IT management dashboard showing metrics like ‘uptime’, ‘downtime’, and ‘percentage of unsolved tickets’.
The ‘percentage of unsolved tickets’ chart in the bottom right corner uses popovers to provide contextual information to the data, showing the count of unfinished tickets as well as the employee who owns them.
Pro tip: The charting libraries you build with have an impact on how customizable your visuals are, so bear this in mind before you begin. A library like Tremor, for example, is simple to use but offers limited customization. Meanwhile, D3.js might have a steep learning curve but it offers way more chart flexibility and interactivity.

5. Accessibility shouldn’t be an afterthought

1 in 4 adults in the US have a disability. So, even if you’re not aware of any users with additional needs, it’s better to design with them in mind. Increasing the accessibility of your app means you won’t unknowingly turn someone away or negatively impact engagement.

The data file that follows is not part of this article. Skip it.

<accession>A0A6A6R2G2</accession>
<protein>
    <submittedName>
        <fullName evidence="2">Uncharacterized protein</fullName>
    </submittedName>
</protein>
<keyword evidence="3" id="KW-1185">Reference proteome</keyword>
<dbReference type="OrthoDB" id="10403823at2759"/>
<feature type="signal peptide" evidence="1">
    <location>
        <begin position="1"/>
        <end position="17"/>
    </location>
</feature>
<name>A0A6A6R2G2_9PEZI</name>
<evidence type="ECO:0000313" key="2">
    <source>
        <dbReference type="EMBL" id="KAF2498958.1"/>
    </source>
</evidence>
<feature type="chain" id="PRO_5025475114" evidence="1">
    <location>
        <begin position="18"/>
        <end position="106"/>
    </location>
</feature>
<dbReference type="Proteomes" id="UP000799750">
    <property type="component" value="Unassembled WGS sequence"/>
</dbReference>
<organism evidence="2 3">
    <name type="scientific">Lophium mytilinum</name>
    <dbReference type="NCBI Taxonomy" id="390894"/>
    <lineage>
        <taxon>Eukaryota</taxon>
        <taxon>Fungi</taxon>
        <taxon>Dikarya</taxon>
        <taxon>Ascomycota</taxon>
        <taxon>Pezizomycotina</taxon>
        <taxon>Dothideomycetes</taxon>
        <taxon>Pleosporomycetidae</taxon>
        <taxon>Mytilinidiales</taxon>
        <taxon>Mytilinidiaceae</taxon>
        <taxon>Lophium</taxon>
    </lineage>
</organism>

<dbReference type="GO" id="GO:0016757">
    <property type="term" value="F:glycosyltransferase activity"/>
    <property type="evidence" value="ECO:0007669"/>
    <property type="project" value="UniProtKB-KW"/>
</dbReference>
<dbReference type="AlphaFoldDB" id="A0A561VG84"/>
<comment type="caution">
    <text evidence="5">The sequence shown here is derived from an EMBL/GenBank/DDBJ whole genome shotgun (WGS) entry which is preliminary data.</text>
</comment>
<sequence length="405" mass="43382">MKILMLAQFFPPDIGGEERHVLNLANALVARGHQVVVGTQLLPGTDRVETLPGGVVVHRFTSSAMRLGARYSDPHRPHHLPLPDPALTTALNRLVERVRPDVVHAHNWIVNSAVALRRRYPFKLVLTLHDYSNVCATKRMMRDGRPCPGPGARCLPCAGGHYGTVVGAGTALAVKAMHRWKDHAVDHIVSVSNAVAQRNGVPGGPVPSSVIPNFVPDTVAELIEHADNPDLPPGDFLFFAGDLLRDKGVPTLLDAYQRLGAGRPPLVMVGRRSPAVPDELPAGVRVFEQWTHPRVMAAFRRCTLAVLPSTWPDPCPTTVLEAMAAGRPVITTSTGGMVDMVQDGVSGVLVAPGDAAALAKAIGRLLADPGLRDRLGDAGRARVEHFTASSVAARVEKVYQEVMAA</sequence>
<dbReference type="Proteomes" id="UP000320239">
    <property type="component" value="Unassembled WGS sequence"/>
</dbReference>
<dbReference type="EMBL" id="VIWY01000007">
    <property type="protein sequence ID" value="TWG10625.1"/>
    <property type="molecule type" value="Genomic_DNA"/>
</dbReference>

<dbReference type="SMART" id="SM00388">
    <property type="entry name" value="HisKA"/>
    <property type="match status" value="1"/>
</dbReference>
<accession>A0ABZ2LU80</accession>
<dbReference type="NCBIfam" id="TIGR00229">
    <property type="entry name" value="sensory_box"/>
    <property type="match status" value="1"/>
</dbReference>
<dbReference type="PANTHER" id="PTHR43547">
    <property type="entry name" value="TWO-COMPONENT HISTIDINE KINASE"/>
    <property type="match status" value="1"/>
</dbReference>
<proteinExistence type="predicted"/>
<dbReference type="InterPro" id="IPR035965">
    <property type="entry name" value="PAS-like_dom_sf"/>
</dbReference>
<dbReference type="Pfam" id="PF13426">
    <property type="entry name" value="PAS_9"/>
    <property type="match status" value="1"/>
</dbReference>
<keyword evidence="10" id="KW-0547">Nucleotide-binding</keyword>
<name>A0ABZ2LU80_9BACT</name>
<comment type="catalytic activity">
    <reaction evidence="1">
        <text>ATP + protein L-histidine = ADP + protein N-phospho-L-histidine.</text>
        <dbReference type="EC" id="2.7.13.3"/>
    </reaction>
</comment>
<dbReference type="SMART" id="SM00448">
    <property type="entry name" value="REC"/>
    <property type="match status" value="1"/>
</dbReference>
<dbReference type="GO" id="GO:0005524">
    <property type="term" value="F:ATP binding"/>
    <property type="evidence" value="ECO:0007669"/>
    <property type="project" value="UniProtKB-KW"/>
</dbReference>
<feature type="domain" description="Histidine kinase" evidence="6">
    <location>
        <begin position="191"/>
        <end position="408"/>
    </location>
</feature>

Before you begin building, check out the Web Content Accessibility Guidelines (WCAG). You can reference the WCAG rating system during the design process. Otherwise, here are some quick tips:

  • Add ARIA attributes to HTML. ARIA stands for Accessible Rich Internet Applications. It can be used to make web content more accessible to people who use screen readers or other assistive technologies. Add attributes like ‘role’ to define the purpose of the element, and ‘aria-label’ to give a text-based description of its content.